Automated Machine Learning, Bounded Rationality, and Rational Metareasoning

      E. Hüllermeier, F. Mohr, A. Tornede, M.D. Wever, 2021

      Coevolution of Remaining Useful Lifetime Estimation Pipelines for Automated Predictive Maintenance

      T. Tornede, A. Tornede, M.D. Wever, E. Hüllermeier, in: Proceedings of the Genetic and Evolutionary Computation Conference, 2021


      Extreme Algorithm Selection with Dyadic Feature Representation

      A. Tornede, M.D. Wever, E. Hüllermeier, in: Discovery Science, 2020

      Hybrid Ranking and Regression for Algorithm Selection

      J.M. Hanselle, A. Tornede, M.D. Wever, E. Hüllermeier, in: KI 2020: Advances in Artificial Intelligence, 2020

      LiBRe: Label-Wise Selection of Base Learners in Binary Relevance for Multi-Label Classification

      M.D. Wever, A. Tornede, F. Mohr, E. Hüllermeier, Springer, 2020

      In multi-label classification (MLC), each instance is associated with a set of class labels, in contrast to standard classification where an instance is assigned a single label. Binary relevance (BR) learning, which reduces a multi-label to a set of binary classification problems, one per label, is arguably the most straight-forward approach to MLC. In spite of its simplicity, BR proved to be competitive to more sophisticated MLC methods, and still achieves state-of-the-art performance for many loss functions. Somewhat surprisingly, the optimal choice of the base learner for tackling the binary classification problems has received very little attention so far. Taking advantage of the label independence assumption inherent to BR, we propose a label-wise base learner selection method optimizing label-wise macro averaged performance measures. In an extensive experimental evaluation, we find that or approach, called LiBRe, can significantly improve generalization performance.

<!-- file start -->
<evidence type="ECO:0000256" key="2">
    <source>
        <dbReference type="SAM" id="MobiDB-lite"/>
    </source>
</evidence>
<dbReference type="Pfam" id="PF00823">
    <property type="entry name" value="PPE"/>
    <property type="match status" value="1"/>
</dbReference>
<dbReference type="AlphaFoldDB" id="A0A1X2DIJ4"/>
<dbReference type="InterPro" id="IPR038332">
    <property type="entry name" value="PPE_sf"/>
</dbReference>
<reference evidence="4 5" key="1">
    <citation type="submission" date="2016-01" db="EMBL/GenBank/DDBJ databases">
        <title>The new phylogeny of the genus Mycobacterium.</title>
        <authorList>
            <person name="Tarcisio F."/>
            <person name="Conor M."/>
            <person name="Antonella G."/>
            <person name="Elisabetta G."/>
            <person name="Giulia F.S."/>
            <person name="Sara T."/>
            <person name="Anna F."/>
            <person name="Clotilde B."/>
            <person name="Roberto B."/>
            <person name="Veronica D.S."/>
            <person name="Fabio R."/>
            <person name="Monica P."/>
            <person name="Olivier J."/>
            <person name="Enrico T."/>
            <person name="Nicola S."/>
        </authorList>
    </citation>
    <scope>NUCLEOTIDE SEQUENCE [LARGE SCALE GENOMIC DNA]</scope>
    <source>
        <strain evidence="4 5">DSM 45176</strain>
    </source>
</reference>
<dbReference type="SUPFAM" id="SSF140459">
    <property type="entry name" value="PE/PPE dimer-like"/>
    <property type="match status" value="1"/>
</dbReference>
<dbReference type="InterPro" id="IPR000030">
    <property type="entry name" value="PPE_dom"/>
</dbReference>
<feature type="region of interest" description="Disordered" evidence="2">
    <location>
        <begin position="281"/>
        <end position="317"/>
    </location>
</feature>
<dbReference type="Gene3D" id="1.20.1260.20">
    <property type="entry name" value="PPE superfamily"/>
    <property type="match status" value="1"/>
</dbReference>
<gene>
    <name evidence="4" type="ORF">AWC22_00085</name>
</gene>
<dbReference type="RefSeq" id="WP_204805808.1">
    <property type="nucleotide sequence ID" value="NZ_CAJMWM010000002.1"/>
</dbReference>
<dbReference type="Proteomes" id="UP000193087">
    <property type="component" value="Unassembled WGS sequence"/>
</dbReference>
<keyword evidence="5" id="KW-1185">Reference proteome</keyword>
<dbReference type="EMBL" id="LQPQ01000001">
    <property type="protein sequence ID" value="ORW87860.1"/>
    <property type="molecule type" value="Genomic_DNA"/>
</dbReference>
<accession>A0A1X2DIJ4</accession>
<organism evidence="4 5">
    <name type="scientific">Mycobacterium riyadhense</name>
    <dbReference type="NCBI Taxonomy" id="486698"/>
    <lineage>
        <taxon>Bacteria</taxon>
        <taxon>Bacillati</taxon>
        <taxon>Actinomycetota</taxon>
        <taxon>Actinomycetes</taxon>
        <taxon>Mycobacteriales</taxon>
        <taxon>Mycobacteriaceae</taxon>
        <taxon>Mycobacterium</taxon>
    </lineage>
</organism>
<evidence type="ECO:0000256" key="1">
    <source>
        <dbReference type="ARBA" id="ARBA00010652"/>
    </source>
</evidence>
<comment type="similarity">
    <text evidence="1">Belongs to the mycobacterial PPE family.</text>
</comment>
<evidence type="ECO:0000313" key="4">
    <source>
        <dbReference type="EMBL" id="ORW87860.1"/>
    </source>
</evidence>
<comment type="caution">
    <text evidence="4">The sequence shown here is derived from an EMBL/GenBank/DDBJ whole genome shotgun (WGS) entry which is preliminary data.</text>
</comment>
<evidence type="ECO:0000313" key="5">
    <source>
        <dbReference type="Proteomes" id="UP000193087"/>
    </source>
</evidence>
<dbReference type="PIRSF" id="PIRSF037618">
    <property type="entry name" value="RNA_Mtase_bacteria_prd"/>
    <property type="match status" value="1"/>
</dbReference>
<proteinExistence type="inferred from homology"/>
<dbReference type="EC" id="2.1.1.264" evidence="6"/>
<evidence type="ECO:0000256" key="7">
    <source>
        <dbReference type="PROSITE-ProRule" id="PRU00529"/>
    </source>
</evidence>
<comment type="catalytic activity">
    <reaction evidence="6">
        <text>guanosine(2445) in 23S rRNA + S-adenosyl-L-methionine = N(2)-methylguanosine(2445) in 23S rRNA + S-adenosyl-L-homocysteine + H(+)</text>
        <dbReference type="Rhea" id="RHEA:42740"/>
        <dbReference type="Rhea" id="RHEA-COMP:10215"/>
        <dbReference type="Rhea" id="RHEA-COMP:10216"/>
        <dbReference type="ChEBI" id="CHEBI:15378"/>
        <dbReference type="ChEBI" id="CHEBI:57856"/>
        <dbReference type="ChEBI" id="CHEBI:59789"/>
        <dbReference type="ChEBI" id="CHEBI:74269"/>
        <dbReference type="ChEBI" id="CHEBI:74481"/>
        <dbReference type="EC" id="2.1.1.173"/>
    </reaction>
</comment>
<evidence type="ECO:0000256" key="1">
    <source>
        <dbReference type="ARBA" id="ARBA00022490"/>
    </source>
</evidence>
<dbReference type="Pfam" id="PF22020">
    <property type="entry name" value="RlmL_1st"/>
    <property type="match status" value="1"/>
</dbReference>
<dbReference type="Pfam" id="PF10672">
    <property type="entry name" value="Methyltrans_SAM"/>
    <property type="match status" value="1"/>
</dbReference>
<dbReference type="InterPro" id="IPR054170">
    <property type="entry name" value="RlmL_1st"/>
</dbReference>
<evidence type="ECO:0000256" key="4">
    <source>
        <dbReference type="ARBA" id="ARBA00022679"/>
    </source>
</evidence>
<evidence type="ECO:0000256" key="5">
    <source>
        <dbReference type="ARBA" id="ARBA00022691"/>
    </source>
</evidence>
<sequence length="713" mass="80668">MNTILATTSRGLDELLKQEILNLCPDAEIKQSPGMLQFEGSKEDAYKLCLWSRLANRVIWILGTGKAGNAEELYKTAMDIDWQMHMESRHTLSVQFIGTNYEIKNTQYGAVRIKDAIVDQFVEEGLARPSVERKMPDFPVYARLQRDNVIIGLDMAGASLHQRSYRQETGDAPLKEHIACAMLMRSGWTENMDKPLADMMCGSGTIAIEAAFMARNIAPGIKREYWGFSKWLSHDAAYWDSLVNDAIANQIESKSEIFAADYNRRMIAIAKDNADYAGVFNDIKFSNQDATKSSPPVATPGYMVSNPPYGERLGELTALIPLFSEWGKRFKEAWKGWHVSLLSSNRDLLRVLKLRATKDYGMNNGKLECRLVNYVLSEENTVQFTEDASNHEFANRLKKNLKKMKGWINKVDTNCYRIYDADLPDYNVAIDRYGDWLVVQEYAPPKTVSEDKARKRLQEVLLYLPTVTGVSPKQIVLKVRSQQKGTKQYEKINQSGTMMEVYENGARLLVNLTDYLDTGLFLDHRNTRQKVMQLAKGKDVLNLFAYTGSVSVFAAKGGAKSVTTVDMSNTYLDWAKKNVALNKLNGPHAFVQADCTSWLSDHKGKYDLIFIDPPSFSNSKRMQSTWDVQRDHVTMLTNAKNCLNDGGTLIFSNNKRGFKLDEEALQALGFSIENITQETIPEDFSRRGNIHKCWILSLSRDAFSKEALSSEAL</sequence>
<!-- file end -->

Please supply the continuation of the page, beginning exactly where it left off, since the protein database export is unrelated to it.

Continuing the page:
Towards Meta-Algorithm Selection

        A. Tornede, M.D. Wever, E. Hüllermeier, in: Workshop MetaLearn 2020 @ NeurIPS 2020, 2020

        AutoML for Predictive Maintenance: One Tool to RUL Them All

        T. Tornede, A. Tornede, M.D. Wever, F. Mohr, E. Hüllermeier, in: Proceedings of the ECMLPKDD 2020, 2020

        Run2Survive: A Decision-theoretic Approach to Algorithm Selection based on Survival Analysis

        A. Tornede, M.D. Wever, S. Werner, F. Mohr, E. Hüllermeier, in: ACML 2020, 2020